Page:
Sophiatown’s living heritage grooves into the future

The Afrikan Freedom Station, an initiative by filmmaker Steve Kwena Mokwena, sits in the shadow of the Melville Koppies and the iconic Sophiatown, to the west of Johannesburg.

For Mokwena, setting up shop near the site of old Sophiatown is informed by both the familial and the sentimental.

“Both my parents were born in Thula Ndivhile, the colloquial name of the native western township adjacent to Sophiatown.” The township, created after the influenza pandemic of 1918, was also where Mokwena’s itinerant grandfather, saxophonist Jacob Madumo, used to blow his horn for an ensemble known as the African Rhythmers. These musicians were instrumental in developing the template for modern South African music. About this grandfather, Mokwena was told, “your grandfather left on the back of a horse-drawn cart playing the sax and headed east”.

Mokwena is keen to stress that we have to move away from the maudlin sentimentality that attends the old Sophiatown myth to stare fixedly at the present.

“The worst thing you could be is nostalgic about the greatness of the past, forgetting that there is a lot of innovation taking place today,” he said. “People need to see [heritage] as dynamic, living and moving ­forward”.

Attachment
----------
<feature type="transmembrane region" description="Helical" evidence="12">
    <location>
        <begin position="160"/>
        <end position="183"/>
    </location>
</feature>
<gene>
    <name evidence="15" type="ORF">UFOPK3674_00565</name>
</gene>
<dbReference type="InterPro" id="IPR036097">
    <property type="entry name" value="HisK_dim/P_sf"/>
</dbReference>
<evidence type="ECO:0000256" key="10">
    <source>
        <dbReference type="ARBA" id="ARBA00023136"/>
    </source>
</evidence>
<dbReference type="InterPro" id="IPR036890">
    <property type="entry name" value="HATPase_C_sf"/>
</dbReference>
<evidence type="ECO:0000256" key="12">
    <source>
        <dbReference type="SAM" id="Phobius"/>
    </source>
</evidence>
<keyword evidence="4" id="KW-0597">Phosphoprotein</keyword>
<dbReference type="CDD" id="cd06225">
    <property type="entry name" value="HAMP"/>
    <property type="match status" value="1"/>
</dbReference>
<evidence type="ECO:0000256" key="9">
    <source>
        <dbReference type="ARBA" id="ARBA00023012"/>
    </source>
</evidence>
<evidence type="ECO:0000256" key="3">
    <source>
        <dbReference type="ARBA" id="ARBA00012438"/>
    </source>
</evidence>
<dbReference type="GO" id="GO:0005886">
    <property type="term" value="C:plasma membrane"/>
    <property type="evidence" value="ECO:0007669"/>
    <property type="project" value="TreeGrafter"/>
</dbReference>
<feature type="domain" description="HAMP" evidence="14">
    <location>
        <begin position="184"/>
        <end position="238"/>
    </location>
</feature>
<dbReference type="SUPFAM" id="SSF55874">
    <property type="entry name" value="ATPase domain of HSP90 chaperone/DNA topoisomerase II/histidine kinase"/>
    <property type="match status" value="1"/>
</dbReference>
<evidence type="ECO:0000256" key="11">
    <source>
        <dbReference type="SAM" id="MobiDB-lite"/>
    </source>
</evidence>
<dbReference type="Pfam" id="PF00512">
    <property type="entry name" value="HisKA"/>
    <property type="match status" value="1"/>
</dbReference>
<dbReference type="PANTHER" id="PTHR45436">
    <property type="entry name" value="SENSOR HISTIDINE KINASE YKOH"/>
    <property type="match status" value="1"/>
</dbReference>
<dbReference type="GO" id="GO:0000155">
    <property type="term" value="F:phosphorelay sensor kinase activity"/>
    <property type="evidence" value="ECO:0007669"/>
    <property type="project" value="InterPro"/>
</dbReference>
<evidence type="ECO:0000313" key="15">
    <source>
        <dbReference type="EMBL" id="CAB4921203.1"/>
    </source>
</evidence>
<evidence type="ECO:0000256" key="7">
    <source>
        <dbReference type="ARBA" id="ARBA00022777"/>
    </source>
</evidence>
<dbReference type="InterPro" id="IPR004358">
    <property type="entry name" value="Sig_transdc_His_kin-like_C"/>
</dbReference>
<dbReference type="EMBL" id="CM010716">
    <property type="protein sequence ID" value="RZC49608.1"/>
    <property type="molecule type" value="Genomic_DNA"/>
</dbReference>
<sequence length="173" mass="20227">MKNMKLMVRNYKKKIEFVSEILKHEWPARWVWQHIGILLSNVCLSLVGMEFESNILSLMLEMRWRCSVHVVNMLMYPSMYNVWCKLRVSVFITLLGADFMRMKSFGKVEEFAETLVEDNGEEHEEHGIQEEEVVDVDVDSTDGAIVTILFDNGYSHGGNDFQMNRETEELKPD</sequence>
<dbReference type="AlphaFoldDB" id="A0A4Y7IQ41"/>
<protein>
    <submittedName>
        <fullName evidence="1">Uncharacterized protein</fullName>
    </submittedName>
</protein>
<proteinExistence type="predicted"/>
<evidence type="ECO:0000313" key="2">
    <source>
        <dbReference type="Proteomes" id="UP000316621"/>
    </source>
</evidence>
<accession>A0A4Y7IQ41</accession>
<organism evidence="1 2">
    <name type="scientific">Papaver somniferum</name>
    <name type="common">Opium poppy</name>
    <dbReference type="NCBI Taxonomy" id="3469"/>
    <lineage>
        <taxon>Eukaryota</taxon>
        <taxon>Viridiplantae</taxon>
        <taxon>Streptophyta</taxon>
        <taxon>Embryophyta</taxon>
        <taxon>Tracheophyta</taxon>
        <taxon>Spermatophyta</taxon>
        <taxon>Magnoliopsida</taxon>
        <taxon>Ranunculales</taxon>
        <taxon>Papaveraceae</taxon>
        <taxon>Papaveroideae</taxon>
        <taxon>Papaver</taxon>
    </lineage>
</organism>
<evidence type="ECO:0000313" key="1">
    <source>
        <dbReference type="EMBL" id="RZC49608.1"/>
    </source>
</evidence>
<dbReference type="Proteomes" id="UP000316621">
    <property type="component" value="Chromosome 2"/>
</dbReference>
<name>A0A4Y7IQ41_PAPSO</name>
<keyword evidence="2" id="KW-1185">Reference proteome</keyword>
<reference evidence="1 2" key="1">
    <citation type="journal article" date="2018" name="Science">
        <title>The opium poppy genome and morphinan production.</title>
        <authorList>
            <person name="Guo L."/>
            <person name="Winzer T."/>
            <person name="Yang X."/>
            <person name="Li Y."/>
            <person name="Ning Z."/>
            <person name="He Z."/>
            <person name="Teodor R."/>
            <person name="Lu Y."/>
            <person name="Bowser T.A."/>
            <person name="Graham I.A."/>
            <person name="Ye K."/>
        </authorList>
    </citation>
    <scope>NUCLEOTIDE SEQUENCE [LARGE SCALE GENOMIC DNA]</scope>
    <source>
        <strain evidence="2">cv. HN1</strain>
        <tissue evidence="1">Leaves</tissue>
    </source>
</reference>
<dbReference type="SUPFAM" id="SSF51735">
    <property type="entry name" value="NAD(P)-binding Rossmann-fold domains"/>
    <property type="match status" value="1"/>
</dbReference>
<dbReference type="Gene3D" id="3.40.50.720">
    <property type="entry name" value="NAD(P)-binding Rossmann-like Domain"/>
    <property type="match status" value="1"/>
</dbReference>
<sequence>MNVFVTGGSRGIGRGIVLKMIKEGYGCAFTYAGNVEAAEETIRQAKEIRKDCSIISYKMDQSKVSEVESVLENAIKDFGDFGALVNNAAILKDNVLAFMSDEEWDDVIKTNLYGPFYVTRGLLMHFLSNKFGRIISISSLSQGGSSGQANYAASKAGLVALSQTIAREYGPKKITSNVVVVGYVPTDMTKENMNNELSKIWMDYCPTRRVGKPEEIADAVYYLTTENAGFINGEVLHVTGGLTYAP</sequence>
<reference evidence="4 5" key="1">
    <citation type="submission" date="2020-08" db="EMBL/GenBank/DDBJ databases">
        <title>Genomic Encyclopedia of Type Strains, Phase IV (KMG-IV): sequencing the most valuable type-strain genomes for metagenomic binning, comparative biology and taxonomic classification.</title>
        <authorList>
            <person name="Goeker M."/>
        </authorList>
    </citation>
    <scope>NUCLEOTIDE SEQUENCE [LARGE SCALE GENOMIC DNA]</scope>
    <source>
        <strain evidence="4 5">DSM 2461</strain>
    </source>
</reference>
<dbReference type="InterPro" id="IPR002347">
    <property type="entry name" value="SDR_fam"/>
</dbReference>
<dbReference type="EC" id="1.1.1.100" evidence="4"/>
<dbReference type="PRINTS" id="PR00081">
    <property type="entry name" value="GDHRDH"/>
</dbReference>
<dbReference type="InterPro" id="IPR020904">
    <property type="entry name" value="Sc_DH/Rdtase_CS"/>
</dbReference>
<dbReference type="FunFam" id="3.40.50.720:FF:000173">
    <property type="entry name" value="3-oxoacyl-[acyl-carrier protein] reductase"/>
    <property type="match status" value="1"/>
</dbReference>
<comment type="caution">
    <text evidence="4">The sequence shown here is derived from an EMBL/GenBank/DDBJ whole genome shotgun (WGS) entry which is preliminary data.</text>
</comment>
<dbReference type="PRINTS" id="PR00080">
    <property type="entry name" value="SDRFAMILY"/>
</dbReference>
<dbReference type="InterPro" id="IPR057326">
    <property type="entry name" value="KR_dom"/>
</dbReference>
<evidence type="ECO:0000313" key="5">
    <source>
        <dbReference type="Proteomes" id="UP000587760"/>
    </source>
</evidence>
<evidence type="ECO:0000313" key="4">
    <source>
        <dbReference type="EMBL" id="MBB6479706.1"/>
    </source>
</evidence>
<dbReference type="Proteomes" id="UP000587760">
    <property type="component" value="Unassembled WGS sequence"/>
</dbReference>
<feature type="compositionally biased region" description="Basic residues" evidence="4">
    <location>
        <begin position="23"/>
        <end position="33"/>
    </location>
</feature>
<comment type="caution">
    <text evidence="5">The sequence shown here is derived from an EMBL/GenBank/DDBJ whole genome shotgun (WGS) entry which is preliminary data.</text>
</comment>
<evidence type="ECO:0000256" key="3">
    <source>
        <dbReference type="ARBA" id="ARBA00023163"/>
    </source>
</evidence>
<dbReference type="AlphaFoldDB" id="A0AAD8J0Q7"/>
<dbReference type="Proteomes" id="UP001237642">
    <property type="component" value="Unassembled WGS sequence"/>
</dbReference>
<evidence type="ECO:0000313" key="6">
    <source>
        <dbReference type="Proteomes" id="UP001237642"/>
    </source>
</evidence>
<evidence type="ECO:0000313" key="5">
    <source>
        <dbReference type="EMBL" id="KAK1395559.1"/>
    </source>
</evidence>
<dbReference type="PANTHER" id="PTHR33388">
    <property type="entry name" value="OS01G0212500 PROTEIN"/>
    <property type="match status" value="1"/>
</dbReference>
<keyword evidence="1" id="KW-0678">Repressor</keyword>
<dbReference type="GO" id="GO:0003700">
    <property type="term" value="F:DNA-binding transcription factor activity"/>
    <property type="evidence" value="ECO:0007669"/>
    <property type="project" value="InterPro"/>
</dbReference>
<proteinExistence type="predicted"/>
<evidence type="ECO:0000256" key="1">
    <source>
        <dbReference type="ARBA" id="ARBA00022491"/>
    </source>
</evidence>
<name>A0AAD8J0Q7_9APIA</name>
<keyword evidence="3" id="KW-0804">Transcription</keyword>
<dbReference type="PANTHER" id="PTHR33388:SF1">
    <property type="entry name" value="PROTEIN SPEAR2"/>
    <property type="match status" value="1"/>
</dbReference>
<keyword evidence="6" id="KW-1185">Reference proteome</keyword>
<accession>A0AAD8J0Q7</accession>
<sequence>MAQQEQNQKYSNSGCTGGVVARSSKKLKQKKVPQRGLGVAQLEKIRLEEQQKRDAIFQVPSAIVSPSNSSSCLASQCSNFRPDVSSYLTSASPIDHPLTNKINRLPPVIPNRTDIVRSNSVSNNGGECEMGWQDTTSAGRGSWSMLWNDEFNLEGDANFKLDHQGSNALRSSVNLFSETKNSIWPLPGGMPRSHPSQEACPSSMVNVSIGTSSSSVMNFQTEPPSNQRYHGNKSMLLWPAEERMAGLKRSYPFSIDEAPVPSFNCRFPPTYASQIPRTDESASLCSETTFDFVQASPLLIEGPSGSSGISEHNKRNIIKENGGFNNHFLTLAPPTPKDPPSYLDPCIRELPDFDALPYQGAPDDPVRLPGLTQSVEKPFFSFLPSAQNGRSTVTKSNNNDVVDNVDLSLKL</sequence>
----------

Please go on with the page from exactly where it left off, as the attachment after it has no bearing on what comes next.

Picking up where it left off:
The venue was recently used by Sifiso Ntuli and Sbu “Da General” Nxumalo (of the House of Nsako fame) to launch their latest venture, the Jazz Meander, a roving jazz experience. The concept will be rolled out in Johanneburg initially, before the conscious party commissars — the two gave us the memorable slogan “the people shall groove” — take the jazz experience nationwide.

The Melville restaurant, Wish, the Afrikan Freedom Station and ­Nambitha’s in Soweto are some of the venues that will host the likes of bassist Herbie Tsoaeli and horn men Sydney Mnisi and Feya Faku.

The Jazz Meander will launch on June 16 at Nambitha’s, 6877 Vilakazi Street, Orlando West, Soweto, from 12pm to 6pm. Artists include  Feya Faku, Herbie Tsoaeli, Sydney Mnisi and Deep Fried Man. For more information, phone 072 223 2648.

The Afrikan Freedom Station is at the corner of 5th and Thornton avenues, Sophiatown. Pianist Nduduzo Makhathini and others will play from 7.30pm on June 16 

Percy Zvomuya
Percy Zvomuya is a writer and critic who has written for numerous publications, including Chimurenga, the Mail & Guardian, Moto in Zimbabwe, the Sunday Times and the London Review of Books blog. He is a co-founder of Johannesburg-based writing collective The Con and, in 2014, was one of the judges for the Caine Prize for African Writing.

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